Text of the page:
|Dear friends of the Office of the University Chaplain and Religious Life:
The life of our university community is never removed from the world that surrounds us. This is especially true as we consider the fact that greater numbers of our students every year are shaped by a plurality of identities rooted within religion, race, ethnicity, geography and socio-economic status. When neo-Nazis and the KKK march openly in places like Charlottesville, using tactics of violence and intimidation to silence those who are not white and of the Christian faith, the ripple-effect is felt on our campus as we persevere to be a safe and welcoming “home away from home” for all. This is especially challenging in the sphere of religious life because our chaplains and religious professionals representing multiple traditions—Jewish, Christian, Muslim, Hindu, Buddhist and others—are focused on the mutual task of peacemaking, even while others distort and discredit faiths that essentially embody a redemptive and reconciling worldview.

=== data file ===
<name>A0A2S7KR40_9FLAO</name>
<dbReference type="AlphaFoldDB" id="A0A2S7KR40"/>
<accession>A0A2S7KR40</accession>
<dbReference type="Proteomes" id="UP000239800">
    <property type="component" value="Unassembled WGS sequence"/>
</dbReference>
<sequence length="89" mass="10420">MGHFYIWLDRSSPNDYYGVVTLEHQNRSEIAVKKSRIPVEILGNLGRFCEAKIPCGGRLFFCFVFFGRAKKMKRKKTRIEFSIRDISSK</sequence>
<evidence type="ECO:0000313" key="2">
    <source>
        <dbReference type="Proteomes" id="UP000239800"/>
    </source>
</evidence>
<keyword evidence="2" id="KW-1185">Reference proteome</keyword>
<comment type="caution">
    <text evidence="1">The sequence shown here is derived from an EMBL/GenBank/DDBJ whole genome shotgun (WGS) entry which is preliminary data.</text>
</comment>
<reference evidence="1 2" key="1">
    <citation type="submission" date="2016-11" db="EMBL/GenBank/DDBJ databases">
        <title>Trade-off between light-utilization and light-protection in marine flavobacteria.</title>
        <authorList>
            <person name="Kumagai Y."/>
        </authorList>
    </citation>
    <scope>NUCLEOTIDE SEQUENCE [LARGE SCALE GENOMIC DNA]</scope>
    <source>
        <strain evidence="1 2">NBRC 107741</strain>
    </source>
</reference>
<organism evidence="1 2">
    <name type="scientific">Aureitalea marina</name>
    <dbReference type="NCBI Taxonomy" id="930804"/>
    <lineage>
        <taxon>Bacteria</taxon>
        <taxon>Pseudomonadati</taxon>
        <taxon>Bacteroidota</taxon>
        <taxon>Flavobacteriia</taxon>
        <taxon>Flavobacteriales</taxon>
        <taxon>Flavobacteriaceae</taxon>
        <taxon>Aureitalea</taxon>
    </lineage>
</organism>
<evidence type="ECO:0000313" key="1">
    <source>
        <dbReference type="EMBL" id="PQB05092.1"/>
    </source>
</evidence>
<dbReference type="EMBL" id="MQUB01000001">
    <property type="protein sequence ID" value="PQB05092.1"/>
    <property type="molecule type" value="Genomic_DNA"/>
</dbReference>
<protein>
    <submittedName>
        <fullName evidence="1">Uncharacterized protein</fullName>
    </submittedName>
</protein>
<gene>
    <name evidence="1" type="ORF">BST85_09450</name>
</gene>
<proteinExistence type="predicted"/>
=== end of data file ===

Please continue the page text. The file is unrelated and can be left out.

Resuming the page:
The OUCRL has always kept this struggle for freedom and dignity alive as we revisit history to seek wisdom and guidance. One of the greatest examples of this discipline—to remember and honor the past so as not to repeat it—is the Holocaust Lecture Series, which celebrates its 40th anniversary this year. To commemorate the longest-running program on the Holocaust in American higher education, we have invited Pulitzer-winning Holocaust historian and memoirist Saul Friedlander to be our keynote speaker Sept. 26. To find out more about this and seven other HLS programs—co-sponsored by the Tennessee Holocaust Commission, the Jewish Federation of Middle Tennessee, Blair School of Music, the Jewish Film Festival, Vanderbilt Law School, the Bishop Joseph Johnson Black Cultural Center, and many student organizations and academic departments—follow this link.